How to Hold a Horse's Reins

Two Parts:Holding the ReinsAdvanced Uses

Focusing on your rein hold will help you control the horse without causing it pain. Over time, each rider will develop a 'feel' for the bridle and understand how best to use the reins to communicate with the horse.

Part 1
Holding the Reins

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    Mount your horse. When mounting, you will often mount on the left side, because of the fact that most horses are used to being approached on this side. Pick up the reins with your left hand, put your left foot in the stirrup closest to you and then push yourself over the saddle (while still holding the reins). After mounting, your feet should already be in the stirrups.
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    Check the type of reins. In Western riding, riders usually use split reins, with one for each hand or they hold them with one hand. But in English riding, the reins are typically connected, forming a loop. The instructions below apply to both types except where noted.
    • Loop reins are the most common reins, except in Western riding, and are also used in dressage, jumping, polo, and horse racing.
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    Hold opposite sides of the reins. Start by holding one rein in each hand, or opposite sides of a loop rein. When you are a more experienced rider, you may learn to hold both split reins in one hand. For now, using both hands will give you more control over the horse.
    • Loop reins are always held with both hands, regardless of experience.
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    Wrap the rein around your first three fingers. Hold your palm flat. Loop the rein around your pointer, middle, and ring fingers. It should not wrap around your thumb or pinky.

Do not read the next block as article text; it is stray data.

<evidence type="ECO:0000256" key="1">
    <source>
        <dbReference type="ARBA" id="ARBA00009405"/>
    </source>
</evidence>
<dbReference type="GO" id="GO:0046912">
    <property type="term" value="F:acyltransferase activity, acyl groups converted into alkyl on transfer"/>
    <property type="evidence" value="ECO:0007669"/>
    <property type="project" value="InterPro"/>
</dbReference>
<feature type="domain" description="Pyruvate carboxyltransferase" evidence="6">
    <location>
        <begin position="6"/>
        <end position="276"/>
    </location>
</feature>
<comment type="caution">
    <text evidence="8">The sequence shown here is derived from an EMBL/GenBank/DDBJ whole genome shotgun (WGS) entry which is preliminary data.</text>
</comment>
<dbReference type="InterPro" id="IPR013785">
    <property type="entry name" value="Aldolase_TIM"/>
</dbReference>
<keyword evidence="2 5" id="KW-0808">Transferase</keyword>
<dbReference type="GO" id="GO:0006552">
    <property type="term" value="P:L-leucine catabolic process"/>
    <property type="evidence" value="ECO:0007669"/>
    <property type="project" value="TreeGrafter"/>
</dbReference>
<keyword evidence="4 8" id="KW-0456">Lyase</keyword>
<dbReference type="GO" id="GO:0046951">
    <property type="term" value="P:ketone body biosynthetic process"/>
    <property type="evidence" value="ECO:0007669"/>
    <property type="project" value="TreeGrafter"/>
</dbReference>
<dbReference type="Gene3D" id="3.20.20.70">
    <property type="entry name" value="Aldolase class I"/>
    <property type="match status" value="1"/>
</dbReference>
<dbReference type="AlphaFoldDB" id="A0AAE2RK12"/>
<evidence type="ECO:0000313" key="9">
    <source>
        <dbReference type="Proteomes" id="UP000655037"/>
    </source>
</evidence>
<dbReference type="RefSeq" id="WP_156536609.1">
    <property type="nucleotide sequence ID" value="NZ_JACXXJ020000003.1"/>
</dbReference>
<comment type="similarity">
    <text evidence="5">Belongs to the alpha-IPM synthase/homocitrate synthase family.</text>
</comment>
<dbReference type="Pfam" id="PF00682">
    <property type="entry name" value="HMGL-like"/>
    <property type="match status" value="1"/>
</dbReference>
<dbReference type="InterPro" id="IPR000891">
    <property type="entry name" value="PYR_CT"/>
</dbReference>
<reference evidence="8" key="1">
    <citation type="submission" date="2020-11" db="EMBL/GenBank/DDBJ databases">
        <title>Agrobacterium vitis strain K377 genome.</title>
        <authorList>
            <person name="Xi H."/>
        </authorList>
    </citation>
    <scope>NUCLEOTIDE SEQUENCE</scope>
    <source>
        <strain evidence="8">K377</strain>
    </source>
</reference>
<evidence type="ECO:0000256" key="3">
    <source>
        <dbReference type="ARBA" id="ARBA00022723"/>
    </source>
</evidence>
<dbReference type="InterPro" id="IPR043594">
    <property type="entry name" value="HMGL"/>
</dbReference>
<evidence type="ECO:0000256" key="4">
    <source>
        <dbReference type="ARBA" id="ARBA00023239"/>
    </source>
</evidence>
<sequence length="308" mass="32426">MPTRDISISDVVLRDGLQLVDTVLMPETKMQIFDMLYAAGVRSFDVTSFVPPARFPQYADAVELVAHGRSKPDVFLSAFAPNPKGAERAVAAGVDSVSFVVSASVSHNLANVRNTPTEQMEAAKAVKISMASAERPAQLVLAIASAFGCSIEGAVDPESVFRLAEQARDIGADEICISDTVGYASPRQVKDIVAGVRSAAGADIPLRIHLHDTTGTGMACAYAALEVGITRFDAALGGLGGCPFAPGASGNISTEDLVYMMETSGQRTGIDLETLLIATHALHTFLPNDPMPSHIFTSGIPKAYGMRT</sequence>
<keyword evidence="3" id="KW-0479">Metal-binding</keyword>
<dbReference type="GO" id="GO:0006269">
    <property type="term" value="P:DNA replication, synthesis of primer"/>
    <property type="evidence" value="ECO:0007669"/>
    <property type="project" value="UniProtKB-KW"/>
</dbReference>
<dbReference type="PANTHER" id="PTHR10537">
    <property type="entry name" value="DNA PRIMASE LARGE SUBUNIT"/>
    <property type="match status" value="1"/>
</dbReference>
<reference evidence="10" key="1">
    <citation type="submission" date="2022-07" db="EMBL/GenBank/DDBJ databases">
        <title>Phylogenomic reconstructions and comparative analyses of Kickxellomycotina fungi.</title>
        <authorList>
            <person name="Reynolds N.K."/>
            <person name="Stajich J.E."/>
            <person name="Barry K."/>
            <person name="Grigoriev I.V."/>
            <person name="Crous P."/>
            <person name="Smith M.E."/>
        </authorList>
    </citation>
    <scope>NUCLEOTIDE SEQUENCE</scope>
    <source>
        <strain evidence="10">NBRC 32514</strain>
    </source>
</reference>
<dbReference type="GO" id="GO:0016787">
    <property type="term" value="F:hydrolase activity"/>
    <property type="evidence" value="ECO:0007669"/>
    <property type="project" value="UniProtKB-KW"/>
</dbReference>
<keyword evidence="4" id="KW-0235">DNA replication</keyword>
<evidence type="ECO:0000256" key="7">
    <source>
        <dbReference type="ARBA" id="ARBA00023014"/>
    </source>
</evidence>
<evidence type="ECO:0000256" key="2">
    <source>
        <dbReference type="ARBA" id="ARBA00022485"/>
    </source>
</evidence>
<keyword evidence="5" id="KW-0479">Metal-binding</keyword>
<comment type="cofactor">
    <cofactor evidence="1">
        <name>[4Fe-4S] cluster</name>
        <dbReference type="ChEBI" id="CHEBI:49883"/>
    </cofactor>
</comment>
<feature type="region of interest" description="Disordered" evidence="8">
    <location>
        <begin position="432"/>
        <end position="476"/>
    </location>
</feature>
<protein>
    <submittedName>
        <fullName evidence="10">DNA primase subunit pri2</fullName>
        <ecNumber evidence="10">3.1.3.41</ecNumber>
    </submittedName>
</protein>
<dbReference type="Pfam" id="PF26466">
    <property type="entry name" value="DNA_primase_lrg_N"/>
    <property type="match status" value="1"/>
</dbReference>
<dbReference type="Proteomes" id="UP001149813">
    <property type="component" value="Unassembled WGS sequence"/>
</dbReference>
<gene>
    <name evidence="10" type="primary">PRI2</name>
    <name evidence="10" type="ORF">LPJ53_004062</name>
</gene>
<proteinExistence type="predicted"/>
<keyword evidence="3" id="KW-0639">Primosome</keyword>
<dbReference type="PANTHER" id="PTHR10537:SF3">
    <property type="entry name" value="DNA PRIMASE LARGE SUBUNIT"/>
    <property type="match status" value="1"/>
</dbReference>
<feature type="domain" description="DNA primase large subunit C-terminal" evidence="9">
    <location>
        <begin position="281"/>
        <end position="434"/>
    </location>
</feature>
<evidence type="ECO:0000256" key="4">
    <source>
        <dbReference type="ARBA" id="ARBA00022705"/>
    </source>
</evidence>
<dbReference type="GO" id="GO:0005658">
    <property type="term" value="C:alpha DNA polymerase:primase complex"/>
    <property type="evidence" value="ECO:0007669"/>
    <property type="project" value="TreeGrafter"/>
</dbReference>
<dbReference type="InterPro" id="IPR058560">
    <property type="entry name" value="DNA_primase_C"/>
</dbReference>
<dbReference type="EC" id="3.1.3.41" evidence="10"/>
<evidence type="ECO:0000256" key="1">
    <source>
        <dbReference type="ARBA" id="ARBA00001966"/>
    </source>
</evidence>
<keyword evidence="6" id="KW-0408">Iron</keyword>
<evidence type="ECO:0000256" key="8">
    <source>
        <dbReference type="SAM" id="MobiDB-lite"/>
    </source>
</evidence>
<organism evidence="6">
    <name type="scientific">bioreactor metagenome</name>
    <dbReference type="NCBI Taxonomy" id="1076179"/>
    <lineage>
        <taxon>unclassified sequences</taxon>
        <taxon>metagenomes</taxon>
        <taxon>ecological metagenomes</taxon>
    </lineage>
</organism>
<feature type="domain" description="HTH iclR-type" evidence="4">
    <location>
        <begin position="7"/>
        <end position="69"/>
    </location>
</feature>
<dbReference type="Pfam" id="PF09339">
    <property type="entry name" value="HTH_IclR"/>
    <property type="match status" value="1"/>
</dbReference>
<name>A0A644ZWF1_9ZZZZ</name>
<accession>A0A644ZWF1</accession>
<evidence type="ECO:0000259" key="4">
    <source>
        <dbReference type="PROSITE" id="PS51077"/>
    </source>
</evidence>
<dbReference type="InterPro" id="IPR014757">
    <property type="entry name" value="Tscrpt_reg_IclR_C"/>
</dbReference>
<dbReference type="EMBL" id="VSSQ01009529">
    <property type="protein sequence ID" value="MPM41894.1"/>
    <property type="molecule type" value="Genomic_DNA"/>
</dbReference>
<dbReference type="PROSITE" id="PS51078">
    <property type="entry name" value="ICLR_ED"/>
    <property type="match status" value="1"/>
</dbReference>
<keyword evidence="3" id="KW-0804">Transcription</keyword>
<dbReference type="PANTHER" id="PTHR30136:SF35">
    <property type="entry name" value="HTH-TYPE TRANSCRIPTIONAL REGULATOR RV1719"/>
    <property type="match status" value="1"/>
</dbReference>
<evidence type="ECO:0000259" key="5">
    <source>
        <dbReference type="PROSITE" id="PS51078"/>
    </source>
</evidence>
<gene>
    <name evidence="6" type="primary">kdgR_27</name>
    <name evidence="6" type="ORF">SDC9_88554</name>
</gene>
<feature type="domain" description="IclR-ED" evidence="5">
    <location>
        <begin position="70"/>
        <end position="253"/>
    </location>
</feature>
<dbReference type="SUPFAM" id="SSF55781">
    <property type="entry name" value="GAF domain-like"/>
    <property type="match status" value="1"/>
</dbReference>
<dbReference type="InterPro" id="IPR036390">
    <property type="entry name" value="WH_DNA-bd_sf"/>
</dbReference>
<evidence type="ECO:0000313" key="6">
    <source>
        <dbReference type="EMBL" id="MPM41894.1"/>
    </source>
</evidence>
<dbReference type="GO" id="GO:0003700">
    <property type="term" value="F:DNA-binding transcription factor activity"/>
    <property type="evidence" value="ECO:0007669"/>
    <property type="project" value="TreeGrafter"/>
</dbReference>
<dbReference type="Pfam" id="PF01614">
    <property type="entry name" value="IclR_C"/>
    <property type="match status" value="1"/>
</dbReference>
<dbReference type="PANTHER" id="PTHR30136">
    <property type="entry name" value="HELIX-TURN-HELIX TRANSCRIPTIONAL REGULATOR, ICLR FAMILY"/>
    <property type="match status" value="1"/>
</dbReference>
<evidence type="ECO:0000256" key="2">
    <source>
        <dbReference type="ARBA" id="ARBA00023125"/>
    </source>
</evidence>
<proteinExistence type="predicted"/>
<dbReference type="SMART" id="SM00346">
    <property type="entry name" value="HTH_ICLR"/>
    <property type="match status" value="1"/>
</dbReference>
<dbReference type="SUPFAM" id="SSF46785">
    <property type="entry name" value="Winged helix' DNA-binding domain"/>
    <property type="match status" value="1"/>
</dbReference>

• Repeat this for your other hand as well.
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    Close your hands in a loose fist. Hold the reins loosely, as though you were holding an ice cream cone. Turn your hands so your thumbs point up and slightly toward each other.
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    Position your hands. Your hands should be approximately 10–15 centimeter (3.9–5.9 in) apart, and never further apart than the width of your horse's neck. Your hands have to be above your horses withers. Keep your hands relaxed and a little above the saddle, in front of the saddle pad. Your elbows have to be in an angle around 90°.
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    Hold the reins at the right tension. You want just enough tension to maintain control, without restricting the horse's movements unnecessarily. It's better to hold them too loose than too tight, in order to avoid causing pain. Beginners should always use reins attached to a gentle bit, such as a snaffle bit with D rings. Horses with a harsher bit or sensitive muzzles may react with surprise and pain if the reins are tugged too hard.

Part 2
Advanced Uses

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    Train your horse to obey ground-tying. A cowboy's horse is often trained to stand still when the cowboy dismounts and puts one of the reins on the ground. This is called being "ground-tied."
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    Adapt your style for ranch work. Experienced cowboys develop their own rapport with their horse, and may alter the reins or other elements of the tack. Generally, a cowboy performing ranch work will hold the reins in the left hand and allow them to hang somewhat loosely. This leaves the right hand free for roping cows or other work performed from horseback.
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    Use reins in horse racing. Jockeys use the long, looped rein typical in English riding, with rubber grips for increased hold. In a horse race, the jockey pulls low and tight, so that the horse tucks his chin to his chest, in order to collect the horses gait and slow its gallop. This gives both horse and rider balance and allows the jockey a bit of leverage and control.

Article Info

Categories: Riding